Seen in early January 2008
Asian directors going abroad to make films often wind up foundering to some extent. Ann Hui's story of Chinese adrift in Japan is no exception. It reminds me a lot of Takeshi Kitano's Brother (about Japanese yakuza transplanted to Los Angeles). It is a "noble failure" that, for all its serious narrative flaws, is often visually quite striking.
This shows us the exploits of a trio of young Hong Kong Chinese who came to Japan to study. One dutifully studies, another has gotten embroiled with the yakuza (having caught the eye of a mobster's daughter). The third (played by Andy Lau) is drifting, sometimes going to class, sometimes cutting class to work at part-time jobs. His path crosses that of another Chinese student, one (played by Cherie Chung, in her last movie role prior to her retirement). Chung is a scholar by day and a bar hostess by night. Lau is smitten by Chung, but she is not interested in him (except as a friend, more or less). As it turns out, Chung is already in love with a yakuza, albeit one on the outs with his boss. He has returned from exile, seeking reconciliation, but proves to have inconvenient information. He is killed, but not before asking Chung to deliver the dangerous information. She, in turn, drags Lau into her problem. Things go increasingly less well for all concerned as the movie goes on.
With both fine cinematography (courtesy of Daving Chung) and good performances, where does the film go wrong? The most immediately noticeable problem is the film's absolutely abysmal score, which features way too much uninspired synthesizer doodling. But I suspect that one could, with sufficient strength of mind overlook this problem -- if it were the only deficiency of the film. A much more serious problem is the fact that the script is quite poor. It seems to make no attempt to imagine the realities of life for Chinese students studying in Japan -- and the Japan it depicts seems to be the Japan of mediocre action movies, and not the country that actually exists. Even worse, the script lurches about plot-wise, from one fairly arbitrary event to another. Surprisingly, the scriptwriters are WU Nien-jen (a Taiwanese writer who worked extensively with HOU Hsiao Hsien) and Raymond To (an occasional collaborator withTSUI Hark). One wonders just where this team went wrong.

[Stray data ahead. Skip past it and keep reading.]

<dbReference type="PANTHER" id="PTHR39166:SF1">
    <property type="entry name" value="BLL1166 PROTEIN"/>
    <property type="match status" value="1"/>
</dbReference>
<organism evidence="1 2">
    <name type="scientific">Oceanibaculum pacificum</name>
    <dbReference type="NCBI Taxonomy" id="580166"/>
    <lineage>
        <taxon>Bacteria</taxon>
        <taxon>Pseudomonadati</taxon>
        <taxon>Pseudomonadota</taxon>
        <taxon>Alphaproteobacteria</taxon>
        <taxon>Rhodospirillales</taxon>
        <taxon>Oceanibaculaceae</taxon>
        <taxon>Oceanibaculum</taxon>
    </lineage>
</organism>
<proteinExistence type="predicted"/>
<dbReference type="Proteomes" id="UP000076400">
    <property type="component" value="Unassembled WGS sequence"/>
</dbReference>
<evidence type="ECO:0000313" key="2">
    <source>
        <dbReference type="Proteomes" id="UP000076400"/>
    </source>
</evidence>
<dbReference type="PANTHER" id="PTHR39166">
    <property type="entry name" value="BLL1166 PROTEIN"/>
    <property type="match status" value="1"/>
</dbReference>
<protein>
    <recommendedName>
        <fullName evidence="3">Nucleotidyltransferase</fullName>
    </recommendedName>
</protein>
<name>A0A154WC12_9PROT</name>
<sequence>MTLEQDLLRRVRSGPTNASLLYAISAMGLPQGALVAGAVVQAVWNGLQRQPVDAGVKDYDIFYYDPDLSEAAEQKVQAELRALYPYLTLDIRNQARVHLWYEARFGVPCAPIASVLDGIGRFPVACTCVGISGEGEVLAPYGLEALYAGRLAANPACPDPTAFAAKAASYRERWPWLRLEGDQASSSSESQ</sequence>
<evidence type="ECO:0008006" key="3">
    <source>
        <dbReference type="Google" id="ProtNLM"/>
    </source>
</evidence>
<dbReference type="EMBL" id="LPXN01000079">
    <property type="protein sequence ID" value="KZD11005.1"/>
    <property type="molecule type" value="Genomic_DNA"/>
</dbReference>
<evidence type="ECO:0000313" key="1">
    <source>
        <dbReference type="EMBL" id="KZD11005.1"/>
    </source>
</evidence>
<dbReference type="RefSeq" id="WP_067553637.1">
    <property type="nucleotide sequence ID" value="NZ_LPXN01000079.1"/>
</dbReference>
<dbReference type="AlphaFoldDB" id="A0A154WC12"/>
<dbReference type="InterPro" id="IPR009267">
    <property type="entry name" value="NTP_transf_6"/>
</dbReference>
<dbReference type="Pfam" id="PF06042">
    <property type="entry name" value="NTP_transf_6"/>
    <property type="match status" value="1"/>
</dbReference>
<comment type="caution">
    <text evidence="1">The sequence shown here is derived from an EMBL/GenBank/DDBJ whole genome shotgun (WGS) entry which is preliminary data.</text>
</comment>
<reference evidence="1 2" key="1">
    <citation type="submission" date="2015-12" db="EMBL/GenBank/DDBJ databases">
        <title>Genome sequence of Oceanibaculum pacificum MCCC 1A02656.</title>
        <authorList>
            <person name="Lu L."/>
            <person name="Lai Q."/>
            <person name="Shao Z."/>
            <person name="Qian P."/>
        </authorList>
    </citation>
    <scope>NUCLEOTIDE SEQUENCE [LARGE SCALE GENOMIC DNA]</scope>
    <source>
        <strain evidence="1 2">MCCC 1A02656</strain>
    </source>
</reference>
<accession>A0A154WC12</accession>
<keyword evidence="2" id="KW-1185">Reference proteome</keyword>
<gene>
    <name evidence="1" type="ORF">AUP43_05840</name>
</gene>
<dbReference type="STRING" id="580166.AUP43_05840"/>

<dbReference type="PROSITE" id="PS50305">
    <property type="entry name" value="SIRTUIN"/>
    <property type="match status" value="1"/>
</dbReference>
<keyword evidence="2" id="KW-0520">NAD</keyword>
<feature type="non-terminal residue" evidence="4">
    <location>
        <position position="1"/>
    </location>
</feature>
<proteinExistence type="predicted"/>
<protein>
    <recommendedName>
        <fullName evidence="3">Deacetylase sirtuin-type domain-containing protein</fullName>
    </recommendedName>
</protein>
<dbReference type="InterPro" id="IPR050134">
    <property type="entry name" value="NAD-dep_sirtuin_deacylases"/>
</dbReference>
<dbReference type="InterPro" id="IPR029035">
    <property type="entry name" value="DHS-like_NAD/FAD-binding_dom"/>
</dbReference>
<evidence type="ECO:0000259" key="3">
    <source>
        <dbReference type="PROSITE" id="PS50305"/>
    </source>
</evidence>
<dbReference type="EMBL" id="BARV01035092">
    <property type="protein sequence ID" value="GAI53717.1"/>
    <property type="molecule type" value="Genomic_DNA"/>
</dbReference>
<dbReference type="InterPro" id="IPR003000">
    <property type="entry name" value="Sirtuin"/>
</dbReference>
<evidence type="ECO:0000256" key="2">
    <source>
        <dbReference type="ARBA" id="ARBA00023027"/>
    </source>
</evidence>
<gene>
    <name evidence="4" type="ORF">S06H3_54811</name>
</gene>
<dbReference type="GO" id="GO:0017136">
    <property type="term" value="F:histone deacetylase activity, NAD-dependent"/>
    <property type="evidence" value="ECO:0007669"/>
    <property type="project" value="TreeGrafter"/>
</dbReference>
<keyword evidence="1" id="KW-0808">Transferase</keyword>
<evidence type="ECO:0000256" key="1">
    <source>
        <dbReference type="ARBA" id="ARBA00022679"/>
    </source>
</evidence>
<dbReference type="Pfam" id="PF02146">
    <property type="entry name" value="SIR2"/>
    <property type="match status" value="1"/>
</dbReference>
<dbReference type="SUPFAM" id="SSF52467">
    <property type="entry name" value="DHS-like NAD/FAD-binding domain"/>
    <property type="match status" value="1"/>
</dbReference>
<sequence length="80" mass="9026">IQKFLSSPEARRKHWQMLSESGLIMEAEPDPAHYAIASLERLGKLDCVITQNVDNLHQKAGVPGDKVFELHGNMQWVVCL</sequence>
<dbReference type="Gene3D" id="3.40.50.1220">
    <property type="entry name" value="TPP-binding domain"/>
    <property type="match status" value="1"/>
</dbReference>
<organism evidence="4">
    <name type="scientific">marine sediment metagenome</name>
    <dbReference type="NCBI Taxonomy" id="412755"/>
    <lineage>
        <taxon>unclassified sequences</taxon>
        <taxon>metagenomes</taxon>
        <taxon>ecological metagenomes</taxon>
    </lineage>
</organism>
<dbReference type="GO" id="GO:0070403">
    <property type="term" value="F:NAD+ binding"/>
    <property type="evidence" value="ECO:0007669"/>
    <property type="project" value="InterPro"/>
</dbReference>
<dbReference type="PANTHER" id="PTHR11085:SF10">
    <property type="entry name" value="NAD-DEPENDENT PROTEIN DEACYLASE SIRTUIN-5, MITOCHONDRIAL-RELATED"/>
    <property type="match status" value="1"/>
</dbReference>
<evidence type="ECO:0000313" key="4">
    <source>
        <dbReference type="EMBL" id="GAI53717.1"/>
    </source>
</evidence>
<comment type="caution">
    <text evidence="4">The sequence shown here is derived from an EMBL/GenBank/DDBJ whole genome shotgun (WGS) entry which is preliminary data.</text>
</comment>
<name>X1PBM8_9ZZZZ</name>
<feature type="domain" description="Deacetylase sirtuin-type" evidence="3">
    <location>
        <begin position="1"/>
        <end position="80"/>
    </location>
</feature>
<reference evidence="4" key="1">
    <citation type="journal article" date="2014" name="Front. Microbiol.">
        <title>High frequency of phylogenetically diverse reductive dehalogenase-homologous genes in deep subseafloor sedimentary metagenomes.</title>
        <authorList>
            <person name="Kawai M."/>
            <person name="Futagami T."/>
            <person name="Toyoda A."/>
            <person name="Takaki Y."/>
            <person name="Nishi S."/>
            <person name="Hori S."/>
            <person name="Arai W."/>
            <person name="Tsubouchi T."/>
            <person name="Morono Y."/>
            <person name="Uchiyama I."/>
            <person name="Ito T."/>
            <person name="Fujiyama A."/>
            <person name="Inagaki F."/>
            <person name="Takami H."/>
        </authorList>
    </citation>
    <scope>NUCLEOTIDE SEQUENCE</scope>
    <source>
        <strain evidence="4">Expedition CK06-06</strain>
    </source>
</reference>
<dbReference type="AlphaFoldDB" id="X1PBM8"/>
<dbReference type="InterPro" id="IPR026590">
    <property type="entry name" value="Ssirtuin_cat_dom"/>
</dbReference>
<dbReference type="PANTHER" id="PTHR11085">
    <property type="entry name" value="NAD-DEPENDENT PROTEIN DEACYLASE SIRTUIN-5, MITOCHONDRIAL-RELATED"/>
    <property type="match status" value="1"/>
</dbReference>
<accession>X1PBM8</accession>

Despite the flaws of the script, Hui anages to sustain the illusion of a credible story for long stretches here and there, even if all the pieces never quite come together. And Hui manges to do a good job of showing interesting bits of Japan's underside -- including not just places but also a remarkable cameo appearance by Kyoko Kishida (Woman of the Dunes, Autumn Afternoon) as an elderly prostitute. The Hong Kong DVD of this film is both cheap and reasonably good-looking -- so fans of Ann Hui, Andy Lau and/or Cherie Chung might find the DVD worth checking out.
Oh -- if you were wondering about the relevance of the English title of the film -- there is none at all. The Chinese name actually refers to searching, using one's utmost effort. A few more pictures: